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Scotland, Africa and Slavery in the Caribbean

Between 1500 and 1860 Europeans shipped over 12 million Africans as slaves to the Americas. Britain was the biggest slaving nation after Portugal, selling three million Africans into slavery.

After the Union of Scotland and England in 1707, North East Scots eagerly claimed a share of the riches generated by slavery, especially in the Caribbean.

Today, however, the North East’s early links with the Caribbean have largely been forgotten. This exhibition reminds us of their importance. It introduces people who prospered from slave ownership, as well as the local campaigners who fought to persuade Britain that slavery was wrong.

The Alantic Slave Trade

The three-part journey undertaken  by British slaving ships in the Triangular Trade.

The three-part journey undertaken by British slaving ships in the ‘Triangular Trade’.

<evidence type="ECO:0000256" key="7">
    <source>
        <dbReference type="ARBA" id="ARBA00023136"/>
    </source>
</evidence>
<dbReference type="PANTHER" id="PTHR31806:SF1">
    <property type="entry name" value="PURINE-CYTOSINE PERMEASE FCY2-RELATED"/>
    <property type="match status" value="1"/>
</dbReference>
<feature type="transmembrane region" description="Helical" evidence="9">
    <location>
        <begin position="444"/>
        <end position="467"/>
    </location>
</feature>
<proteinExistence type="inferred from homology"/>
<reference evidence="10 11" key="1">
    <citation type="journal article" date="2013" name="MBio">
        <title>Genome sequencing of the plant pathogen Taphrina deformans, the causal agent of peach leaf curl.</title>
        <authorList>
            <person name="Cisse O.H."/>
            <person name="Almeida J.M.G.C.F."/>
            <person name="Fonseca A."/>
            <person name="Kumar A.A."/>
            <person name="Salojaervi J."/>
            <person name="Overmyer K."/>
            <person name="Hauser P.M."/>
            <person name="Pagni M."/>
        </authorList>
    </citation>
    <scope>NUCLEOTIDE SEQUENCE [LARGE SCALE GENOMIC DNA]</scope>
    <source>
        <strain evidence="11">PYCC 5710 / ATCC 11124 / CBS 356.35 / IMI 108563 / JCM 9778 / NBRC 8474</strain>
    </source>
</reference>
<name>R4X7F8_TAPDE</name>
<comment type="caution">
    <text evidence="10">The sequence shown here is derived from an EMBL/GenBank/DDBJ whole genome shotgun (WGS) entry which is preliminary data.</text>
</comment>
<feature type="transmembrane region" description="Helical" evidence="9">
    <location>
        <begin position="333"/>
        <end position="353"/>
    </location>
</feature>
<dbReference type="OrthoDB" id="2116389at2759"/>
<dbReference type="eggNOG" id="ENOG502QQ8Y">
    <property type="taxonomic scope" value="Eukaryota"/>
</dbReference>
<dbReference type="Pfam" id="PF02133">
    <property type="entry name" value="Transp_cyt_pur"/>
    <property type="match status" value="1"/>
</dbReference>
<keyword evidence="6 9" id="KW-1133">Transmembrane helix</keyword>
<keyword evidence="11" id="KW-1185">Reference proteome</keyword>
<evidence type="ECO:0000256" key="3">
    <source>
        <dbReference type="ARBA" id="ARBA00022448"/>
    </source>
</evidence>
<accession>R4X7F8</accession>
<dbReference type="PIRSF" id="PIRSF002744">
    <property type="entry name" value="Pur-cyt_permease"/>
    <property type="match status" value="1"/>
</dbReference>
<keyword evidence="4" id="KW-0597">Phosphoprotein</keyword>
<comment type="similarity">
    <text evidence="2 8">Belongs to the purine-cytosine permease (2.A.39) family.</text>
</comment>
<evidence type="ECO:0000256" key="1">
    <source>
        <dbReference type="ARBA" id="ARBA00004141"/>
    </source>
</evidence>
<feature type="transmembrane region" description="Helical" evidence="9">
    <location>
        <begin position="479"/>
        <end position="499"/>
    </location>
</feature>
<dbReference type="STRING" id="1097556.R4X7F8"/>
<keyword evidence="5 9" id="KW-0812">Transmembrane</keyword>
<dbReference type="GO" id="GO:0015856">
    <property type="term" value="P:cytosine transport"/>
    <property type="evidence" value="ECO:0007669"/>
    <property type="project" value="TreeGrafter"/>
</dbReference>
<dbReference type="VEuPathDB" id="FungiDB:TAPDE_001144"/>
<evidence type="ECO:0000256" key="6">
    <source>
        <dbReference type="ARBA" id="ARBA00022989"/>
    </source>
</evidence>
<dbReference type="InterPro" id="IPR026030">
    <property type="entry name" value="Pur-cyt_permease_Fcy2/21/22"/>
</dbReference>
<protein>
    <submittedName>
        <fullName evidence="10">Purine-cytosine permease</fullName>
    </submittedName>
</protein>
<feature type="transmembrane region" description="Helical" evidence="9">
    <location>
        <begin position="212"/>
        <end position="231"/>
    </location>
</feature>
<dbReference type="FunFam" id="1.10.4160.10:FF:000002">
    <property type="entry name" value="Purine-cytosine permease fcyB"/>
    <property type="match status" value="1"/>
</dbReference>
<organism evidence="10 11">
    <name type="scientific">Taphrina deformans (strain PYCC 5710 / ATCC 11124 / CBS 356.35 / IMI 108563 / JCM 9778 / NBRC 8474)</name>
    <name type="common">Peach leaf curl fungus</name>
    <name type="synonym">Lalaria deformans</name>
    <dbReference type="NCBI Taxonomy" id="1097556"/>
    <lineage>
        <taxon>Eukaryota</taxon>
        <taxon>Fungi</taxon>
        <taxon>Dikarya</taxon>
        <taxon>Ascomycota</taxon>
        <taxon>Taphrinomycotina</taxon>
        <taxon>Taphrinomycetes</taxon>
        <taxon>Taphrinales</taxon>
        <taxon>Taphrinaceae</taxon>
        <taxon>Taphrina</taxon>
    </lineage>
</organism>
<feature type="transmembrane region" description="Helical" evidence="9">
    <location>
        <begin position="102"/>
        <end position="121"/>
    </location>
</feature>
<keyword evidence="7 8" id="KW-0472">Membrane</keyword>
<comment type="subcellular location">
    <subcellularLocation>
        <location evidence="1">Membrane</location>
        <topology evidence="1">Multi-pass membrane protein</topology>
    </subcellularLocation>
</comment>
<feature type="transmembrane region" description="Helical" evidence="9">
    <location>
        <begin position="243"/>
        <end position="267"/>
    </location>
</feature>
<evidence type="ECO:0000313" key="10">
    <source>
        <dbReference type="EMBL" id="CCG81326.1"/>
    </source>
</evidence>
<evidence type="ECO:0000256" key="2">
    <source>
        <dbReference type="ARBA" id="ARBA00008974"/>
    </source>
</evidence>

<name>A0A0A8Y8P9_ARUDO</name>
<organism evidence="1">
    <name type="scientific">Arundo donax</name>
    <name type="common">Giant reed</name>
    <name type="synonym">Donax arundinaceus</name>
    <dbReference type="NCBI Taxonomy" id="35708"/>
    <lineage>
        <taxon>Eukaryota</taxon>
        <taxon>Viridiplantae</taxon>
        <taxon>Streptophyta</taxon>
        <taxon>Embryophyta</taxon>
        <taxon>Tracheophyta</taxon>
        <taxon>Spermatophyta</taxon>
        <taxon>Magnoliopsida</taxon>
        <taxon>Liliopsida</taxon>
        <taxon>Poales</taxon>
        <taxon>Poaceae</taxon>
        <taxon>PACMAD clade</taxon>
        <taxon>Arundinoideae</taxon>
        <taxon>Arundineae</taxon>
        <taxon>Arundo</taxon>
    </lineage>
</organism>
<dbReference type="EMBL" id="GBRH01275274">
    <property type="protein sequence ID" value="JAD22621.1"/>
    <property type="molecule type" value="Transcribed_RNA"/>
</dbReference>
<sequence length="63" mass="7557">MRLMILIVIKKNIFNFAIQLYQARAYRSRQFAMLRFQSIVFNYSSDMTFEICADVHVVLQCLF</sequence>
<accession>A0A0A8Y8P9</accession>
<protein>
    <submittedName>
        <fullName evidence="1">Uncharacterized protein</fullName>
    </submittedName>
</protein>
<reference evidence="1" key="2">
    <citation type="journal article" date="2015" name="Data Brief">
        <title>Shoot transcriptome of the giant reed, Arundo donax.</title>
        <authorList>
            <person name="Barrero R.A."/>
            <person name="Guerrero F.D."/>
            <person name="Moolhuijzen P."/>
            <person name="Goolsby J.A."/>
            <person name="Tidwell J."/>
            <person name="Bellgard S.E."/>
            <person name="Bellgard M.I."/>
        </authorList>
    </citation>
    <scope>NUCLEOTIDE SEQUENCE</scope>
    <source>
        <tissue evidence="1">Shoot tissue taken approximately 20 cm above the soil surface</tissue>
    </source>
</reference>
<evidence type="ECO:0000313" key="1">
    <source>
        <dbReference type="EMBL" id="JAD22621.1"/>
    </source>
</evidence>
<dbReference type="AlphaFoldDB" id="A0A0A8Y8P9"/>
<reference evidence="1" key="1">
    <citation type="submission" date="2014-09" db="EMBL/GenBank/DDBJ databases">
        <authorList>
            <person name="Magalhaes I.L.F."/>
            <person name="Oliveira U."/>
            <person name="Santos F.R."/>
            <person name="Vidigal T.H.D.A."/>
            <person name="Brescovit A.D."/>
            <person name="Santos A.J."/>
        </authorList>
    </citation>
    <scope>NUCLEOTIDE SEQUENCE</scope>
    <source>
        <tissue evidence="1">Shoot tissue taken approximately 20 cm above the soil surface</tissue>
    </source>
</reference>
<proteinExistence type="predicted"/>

Note: Click images to enlarge

Slaving ships made a three-part voyage, which
is often called the ‘Triangular Trade’. First, they left European ports laden with goods for sale in West and Central Africa. In Africa the slavers exchanged the goods for African war captives, whom they loaded onto their ships like cargo.

Second, they sailed across the Atlantic to the
Americas. This ‘Middle Passage’ was a terrifying
experience for the people crammed below decks. Thousands perished in rebellions or from disease and despair.

In the Americas, the slavers sold their surviving captives to European planters as slave labourers. Then they loaded up with plantation produce - sugar, rum, tobacco, coffee and cotton - and sailed back to Europe on the final leg of their voyage.

The Africans they left behind became the legal property of their new owners, with the status of an ox or a mule. Like a work animal, they had to labour for their owners, unpaid, until they died.

Restraining leg irons used on slaving ships

Restraining leg irons used on slaving ships
© National Maritime Museum, Greenwich, London

Newly arrived Africans are sent for  sale in Suriname, a scene witnessed  by a Scottish-Dutch soldier, John  Gabriel Stedman.

Newly arrived Africans are sent for sale in Suriname, a scene witnessed by a Scottish-Dutch soldier, John Gabriel Stedman.
(Courtesy of the John Carter Brown Library at Brown University)


Africans rebel against their captivity on board a British slave ship. © The British Library Board